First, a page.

Some ask what must be thought of those who preserve in their sins even to the end of their lives, and who nevertheless, at the very end terrified at the threat of death, are stung by conscience and repent, and with all their heart seek mercy and indulgence, even if prevented at the moment of death they cannot render satisfaction. Briefly, because it seems to me best, I absolve. I think that man, as long as he lives in this life, just as he can do evil, so too he can emend if he should do so, and never at any time, even at the very end and at the moment of death, is the repentance of man fruitless, if it be true. I hear Scripture saying: “At whatever hour the sinner shall grieve, he shall be saved” (Cf. Ezech. 18 and 33). It does not say, if he shall grieve to days or years before death but at whatever hour he shall grieve, he shall be saved.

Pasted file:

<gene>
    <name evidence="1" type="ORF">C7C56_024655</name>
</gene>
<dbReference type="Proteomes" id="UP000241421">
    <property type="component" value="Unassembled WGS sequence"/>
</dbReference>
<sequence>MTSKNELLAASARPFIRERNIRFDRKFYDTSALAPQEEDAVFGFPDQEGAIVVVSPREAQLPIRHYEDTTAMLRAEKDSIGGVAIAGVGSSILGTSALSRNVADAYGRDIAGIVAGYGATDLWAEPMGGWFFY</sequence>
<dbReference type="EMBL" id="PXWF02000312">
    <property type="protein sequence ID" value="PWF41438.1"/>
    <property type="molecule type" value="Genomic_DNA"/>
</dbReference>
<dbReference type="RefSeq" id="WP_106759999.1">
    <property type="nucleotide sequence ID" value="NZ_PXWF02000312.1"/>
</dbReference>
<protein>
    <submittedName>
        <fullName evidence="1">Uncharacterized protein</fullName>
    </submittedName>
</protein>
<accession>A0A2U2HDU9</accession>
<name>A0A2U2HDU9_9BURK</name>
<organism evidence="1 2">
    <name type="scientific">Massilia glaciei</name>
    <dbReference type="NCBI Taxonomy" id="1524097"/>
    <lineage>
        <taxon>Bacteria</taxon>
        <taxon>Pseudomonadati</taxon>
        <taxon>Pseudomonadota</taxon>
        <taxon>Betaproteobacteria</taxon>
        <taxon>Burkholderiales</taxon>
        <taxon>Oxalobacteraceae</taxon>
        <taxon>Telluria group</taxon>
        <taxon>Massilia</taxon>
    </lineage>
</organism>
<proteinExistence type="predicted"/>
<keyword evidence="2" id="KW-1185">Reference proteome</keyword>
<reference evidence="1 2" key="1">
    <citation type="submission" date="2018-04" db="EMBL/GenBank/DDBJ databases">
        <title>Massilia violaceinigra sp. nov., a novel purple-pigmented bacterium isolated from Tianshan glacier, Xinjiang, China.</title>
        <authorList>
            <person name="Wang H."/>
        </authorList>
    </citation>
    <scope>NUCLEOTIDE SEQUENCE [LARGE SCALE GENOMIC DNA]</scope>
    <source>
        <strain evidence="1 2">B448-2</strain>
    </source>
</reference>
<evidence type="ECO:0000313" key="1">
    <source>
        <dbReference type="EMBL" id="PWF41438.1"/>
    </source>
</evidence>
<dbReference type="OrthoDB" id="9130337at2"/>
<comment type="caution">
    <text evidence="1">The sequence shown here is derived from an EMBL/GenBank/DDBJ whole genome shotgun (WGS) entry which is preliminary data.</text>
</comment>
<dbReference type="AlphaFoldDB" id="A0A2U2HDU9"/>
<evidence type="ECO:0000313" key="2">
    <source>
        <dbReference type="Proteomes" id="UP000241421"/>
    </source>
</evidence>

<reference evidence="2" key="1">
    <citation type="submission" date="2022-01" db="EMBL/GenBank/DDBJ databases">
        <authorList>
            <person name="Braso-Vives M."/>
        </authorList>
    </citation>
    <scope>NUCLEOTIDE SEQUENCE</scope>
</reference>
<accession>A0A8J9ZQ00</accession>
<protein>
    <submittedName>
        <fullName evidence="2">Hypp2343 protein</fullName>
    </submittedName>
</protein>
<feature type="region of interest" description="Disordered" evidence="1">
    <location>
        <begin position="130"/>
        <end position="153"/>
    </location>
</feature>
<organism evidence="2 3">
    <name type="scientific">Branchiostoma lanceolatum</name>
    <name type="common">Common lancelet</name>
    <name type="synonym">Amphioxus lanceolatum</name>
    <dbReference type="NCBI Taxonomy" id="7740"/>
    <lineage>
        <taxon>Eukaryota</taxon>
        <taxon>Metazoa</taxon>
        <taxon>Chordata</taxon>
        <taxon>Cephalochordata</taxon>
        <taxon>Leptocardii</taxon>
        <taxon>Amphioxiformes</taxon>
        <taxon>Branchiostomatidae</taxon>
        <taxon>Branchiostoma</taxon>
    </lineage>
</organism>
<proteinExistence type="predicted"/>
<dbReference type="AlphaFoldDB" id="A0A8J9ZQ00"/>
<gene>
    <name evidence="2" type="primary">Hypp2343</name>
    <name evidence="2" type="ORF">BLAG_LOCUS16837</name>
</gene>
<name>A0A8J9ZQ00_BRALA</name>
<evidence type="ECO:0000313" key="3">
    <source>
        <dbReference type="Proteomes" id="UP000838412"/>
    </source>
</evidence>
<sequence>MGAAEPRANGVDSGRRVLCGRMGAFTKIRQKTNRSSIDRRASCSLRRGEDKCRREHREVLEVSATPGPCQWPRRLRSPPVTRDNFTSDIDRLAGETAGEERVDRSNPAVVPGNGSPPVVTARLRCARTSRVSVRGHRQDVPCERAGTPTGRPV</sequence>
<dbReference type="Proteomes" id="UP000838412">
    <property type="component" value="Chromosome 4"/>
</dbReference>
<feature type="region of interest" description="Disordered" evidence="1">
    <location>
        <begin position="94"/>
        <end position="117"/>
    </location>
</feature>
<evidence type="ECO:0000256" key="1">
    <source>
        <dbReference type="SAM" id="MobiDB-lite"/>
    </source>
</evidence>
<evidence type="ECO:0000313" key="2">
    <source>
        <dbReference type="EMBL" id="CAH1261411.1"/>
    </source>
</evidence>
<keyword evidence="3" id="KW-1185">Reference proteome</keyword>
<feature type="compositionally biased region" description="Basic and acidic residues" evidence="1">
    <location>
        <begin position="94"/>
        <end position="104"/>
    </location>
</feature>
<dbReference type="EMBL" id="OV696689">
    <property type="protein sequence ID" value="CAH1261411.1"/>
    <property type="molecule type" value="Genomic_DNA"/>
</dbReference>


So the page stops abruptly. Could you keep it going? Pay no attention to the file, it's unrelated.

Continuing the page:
And to further indicate how and why this is possible, Hugh explained that such grace comes from the work of Christ. Since it is Jesus who works in and through the priest when confession is normally performed, Jesus is able to act as high priest to those who are unable to go to a normal priest to confess:
But if by chance a sinner truly repents, but when the moment of death intervenes he cannot go to confession, I declare confidently that in him the highest priest completes what the mortal could not, and before God indeed the deed stands which the man truly wished but was not able to fulfill, since contempt did not exclude confession but necessity prevented it.